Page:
The excitement that was Chris Carson early on in 2017 has fizzled to the point where Carson, who was lost to a leg injury, now sits in the 11th/12th rounds. He showed flashes of what we are looking for in a fantasy running back with usage in the rushing and passing game. The Seahawks drafted Rashad Penny and it is a surprise Carson’s ADP hasn’t taken a larger hit.

The Carson/Penny combo could make for an interesting camp battle, and both backs can easily be used effectively in Seattle’s offense. Carson will cost you a fraction of the price Penny will.

Charles Clay, TE, Buffalo Bills / Current ADP: 173.15
Charles Clay, TE3? All day, every day, yes please. Clay has no business in the 15th round and is the only offensive weapon in Buffalo outside of LeSean McCoy worth rostering, unless of course you are interested in Kelvin Benjamin in the ninth round. Clay’s pre and post-draft cost present a situation where he is a near-lock to outperform his ADP, especially if he is eventually released by the Bills and lands on a TE-needy team (Make a call, Jerry Jones).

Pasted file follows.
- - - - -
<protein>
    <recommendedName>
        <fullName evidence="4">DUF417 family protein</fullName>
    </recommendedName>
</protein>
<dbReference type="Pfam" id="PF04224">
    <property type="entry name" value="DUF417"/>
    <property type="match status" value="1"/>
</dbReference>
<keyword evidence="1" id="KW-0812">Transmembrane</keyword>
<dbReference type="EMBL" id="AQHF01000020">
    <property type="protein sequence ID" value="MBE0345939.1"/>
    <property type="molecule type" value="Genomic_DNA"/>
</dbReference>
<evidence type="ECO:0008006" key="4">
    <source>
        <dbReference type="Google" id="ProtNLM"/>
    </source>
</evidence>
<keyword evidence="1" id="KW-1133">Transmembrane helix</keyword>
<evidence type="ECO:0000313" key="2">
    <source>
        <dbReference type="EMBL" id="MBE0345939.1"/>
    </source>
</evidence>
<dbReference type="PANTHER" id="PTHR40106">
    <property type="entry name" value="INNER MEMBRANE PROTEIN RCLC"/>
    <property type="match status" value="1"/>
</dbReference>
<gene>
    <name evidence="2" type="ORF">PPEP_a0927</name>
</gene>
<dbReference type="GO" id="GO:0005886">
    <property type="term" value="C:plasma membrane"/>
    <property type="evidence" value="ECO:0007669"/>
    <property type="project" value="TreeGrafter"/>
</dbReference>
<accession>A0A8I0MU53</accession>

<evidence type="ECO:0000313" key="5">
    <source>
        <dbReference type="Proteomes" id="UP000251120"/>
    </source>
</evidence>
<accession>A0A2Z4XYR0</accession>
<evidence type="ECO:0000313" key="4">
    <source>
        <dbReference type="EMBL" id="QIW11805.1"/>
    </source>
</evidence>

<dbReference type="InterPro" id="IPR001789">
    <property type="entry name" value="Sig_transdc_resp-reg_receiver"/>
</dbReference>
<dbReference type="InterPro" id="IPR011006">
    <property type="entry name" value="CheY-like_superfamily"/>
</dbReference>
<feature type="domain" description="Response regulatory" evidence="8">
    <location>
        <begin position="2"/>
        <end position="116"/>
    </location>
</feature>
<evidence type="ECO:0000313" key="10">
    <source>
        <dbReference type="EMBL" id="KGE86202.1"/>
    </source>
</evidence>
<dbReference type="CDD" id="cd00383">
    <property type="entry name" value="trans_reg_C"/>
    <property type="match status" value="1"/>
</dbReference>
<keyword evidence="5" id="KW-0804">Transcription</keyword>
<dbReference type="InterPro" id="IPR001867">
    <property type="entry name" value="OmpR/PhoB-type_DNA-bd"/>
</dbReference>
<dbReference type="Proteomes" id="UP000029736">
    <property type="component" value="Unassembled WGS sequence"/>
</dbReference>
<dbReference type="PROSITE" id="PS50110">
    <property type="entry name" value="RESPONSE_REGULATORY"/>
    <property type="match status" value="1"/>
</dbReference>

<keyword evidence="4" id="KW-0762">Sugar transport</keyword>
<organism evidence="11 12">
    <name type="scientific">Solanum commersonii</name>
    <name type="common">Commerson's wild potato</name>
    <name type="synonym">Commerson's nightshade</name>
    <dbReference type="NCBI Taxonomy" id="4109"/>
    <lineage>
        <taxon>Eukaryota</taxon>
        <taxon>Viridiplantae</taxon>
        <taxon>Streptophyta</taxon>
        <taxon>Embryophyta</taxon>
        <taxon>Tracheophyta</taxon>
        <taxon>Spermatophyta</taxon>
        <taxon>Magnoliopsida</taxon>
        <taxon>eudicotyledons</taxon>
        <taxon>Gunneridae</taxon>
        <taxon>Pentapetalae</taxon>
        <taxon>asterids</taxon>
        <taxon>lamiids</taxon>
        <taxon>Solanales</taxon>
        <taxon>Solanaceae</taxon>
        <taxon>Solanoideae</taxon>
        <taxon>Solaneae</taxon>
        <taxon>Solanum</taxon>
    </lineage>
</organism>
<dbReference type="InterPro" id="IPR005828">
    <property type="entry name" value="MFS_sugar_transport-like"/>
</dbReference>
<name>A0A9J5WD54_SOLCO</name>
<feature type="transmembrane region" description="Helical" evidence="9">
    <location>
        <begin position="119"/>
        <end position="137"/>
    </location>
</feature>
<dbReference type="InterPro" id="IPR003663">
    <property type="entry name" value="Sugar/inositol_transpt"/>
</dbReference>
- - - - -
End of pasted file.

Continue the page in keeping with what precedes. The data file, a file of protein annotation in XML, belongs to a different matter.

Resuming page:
Clay has missed seven games in his three seasons with Buffalo, yet managed to put up over 500 yards in each of those seasons. Clay saw the 14th most targets in 2017 despite missing three games and playing hobbled throughout most of the season. If he sticks around in Buffalo, he is a value in the 14th round. If he winds up with a team like the Cowboys, Texans, Jets, or any other team looking to fill the tight end void, he immediately jumps from TE3 to TE2.